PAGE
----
Most fairly accurate descriptions of equipment and/or process lifetimes assume that failure rates follow a three period I II III “bathtub-curve pattern” where failures/errors: I – Decrease during the debugging or improvement time period. II – Remain relatively constant and at their lowest levels during the normal equipment or process operating period. III – Increase…

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Variation – The Root of All Process Evil

As a customer, the worst experience I can imagine is being a casualty of process variation. ‘It doesn’t seem that bad,’ you may be thinking to yourself. Just remember back to the last time you: Went grocery shopping only to select the slowest teller in the store. Received a haircut that was shorter or longer…

What Is a Stable Process?

Process stability is one of the most important concepts of the Six Sigma methodology, or any quality improvement methodology for that matter. Stability involves achieving consistent and, ultimately, higher process yields through the application of an improvement methodology. Does a process need to be stable in order for a black belt to improve it? Try…

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Improved Forecasting with Moving Averages and Z-scores

Forecasting is an integral part of business management. The better the forecast, the better management will be able to plan for the future. Although there are many methods for making forecasts, some are better suited than others for particular situations. For short-term forecasting, Black Belts can benefit from analyzing production trends and looking for special…

Help for Practitioners Trying to Understand ANOVA Table

The analysis of variance (ANOVA) procedure is conducted during the Analyze phase of a Six Sigma project. Assessing results from an ANOVA table can present a challenge making it difficult to understand precisely what conclusions to draw. However, there is an easy way for Master Black Belts to explain to their charges the ANOVA procedure….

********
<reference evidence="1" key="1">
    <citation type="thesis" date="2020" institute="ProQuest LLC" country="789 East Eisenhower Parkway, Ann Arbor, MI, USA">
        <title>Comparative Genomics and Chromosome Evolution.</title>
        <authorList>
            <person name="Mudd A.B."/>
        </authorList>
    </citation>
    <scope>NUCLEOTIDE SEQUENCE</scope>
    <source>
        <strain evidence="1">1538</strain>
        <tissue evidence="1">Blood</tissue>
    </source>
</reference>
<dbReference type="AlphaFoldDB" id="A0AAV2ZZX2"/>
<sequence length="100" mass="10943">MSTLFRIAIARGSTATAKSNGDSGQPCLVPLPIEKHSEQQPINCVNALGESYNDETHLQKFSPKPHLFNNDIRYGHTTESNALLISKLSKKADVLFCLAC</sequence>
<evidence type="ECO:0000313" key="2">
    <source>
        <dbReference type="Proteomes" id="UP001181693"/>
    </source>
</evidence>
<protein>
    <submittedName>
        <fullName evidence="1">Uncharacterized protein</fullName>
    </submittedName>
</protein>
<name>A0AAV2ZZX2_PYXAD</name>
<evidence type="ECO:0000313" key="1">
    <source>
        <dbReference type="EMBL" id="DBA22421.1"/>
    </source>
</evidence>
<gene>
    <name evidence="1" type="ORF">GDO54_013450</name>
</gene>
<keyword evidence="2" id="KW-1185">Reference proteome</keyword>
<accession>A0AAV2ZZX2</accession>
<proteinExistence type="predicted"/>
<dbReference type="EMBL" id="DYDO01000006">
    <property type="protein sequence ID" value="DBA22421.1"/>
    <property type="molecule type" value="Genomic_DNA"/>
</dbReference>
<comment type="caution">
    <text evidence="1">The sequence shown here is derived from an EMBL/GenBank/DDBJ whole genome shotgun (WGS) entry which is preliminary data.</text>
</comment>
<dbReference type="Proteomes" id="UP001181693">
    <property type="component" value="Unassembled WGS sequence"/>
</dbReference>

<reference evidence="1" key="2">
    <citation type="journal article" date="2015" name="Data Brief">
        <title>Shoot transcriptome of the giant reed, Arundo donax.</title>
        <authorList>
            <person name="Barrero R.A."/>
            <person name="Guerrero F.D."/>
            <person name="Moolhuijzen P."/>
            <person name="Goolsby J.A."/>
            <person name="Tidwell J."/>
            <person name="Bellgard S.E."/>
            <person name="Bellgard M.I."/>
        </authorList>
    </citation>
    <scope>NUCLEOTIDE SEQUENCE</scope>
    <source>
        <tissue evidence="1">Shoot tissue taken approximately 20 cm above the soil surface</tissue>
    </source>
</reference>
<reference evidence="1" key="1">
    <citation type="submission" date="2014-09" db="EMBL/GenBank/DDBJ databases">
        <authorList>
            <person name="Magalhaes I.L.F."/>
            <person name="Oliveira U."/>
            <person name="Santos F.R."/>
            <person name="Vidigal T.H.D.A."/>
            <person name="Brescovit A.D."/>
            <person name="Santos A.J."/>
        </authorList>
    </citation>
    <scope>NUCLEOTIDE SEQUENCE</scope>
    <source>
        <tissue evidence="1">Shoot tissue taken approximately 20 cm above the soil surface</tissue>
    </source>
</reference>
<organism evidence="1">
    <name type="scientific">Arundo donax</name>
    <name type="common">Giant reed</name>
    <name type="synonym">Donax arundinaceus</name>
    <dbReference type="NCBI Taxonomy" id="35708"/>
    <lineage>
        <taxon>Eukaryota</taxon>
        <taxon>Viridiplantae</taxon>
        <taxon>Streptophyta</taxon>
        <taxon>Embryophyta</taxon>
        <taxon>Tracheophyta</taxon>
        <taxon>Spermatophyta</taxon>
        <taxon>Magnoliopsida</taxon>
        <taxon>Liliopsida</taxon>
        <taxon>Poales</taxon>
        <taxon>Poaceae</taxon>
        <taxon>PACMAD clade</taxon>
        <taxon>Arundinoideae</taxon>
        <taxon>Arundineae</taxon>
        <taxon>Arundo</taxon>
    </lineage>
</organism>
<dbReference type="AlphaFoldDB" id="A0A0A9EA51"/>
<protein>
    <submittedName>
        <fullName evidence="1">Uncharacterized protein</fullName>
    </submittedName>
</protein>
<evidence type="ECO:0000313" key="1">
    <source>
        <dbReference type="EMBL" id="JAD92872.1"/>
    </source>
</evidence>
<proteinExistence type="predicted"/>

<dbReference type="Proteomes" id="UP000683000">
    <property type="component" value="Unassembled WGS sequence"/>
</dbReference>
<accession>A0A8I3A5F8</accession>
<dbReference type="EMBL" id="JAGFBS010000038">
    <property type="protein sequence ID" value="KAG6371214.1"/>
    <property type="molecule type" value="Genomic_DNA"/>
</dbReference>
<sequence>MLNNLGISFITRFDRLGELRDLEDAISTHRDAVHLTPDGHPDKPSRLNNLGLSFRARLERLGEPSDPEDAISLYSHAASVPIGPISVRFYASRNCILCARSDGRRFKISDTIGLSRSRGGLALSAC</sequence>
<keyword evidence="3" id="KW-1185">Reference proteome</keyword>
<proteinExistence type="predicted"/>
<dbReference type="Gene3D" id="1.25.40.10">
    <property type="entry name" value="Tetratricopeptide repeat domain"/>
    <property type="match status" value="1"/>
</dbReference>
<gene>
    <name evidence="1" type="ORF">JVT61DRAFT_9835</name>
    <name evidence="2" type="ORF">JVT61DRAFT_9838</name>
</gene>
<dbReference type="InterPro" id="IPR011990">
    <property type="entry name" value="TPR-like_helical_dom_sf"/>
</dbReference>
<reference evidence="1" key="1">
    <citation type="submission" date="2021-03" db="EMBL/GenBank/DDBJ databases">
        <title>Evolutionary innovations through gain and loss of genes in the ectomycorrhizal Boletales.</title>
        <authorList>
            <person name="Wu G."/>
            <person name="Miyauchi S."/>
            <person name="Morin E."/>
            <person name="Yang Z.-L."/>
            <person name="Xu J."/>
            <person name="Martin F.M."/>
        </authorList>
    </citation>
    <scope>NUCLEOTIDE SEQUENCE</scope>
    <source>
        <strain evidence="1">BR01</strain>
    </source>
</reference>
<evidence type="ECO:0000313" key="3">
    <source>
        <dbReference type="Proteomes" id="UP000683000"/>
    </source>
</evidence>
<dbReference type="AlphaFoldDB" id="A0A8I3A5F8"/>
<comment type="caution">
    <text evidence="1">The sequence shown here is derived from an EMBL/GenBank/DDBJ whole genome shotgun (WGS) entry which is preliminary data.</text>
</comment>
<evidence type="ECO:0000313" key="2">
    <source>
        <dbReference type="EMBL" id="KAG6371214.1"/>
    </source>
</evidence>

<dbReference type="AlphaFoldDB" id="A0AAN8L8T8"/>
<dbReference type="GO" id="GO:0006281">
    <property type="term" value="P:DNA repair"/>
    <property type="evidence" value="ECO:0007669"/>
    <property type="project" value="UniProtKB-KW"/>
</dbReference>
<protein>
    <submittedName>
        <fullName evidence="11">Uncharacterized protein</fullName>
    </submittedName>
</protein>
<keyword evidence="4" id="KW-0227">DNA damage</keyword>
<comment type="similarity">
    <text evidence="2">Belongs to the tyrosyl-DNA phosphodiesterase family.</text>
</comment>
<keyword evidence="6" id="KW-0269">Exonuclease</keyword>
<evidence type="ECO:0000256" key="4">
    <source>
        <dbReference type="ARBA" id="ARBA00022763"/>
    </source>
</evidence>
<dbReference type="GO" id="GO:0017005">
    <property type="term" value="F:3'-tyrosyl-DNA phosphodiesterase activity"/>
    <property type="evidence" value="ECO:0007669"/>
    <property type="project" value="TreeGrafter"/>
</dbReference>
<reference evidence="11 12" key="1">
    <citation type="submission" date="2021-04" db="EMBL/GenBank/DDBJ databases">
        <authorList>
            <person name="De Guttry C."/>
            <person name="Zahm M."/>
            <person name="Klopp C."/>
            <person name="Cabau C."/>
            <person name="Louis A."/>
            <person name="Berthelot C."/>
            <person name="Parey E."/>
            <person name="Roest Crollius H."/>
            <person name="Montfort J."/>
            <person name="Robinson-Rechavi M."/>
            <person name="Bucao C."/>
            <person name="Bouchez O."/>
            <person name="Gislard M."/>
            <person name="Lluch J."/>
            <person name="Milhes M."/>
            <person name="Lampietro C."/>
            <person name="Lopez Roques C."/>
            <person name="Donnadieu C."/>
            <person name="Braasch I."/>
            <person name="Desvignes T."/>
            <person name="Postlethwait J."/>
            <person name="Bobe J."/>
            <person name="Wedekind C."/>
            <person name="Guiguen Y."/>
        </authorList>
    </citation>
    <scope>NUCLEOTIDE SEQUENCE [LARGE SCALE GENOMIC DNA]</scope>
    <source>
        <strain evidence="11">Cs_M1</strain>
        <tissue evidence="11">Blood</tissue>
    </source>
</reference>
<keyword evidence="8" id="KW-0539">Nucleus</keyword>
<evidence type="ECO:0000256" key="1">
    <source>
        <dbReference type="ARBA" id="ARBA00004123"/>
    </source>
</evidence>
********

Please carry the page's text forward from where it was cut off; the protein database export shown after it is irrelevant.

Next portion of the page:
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Remember Common Cause Variation in Fight Against Waste

Ideally, practitioners want an error rate to be at 0 percent. But if an error rate is steadily hovering at about 2 percent, it is fair to say that the errors are due to common cause variation. If the error rate suddenly surges beyond its usual level, however, it is probably due to some change…

What You May Not Know About Adding Variances

Imagine for a moment that your Six Sigma project does not have the rigorous measurement system you would like it to have, and you have to calculate your primary metric from a few inputs instead of measuring it directly. Or perhaps you are designing a new product and want to understand how the variability in…

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Mining for Lost Gold in the Transactional Environment

Searching for lost gold in the transactional environments that are major components of all organizations is a Six Sigma imperative. A number of ways are available for successfully mining transactional processes, thereby reaping significant savings. Transactional- or service-focused Black Belts and Green Belts address problems which center on the elimination of process chaos. Transactional chaos…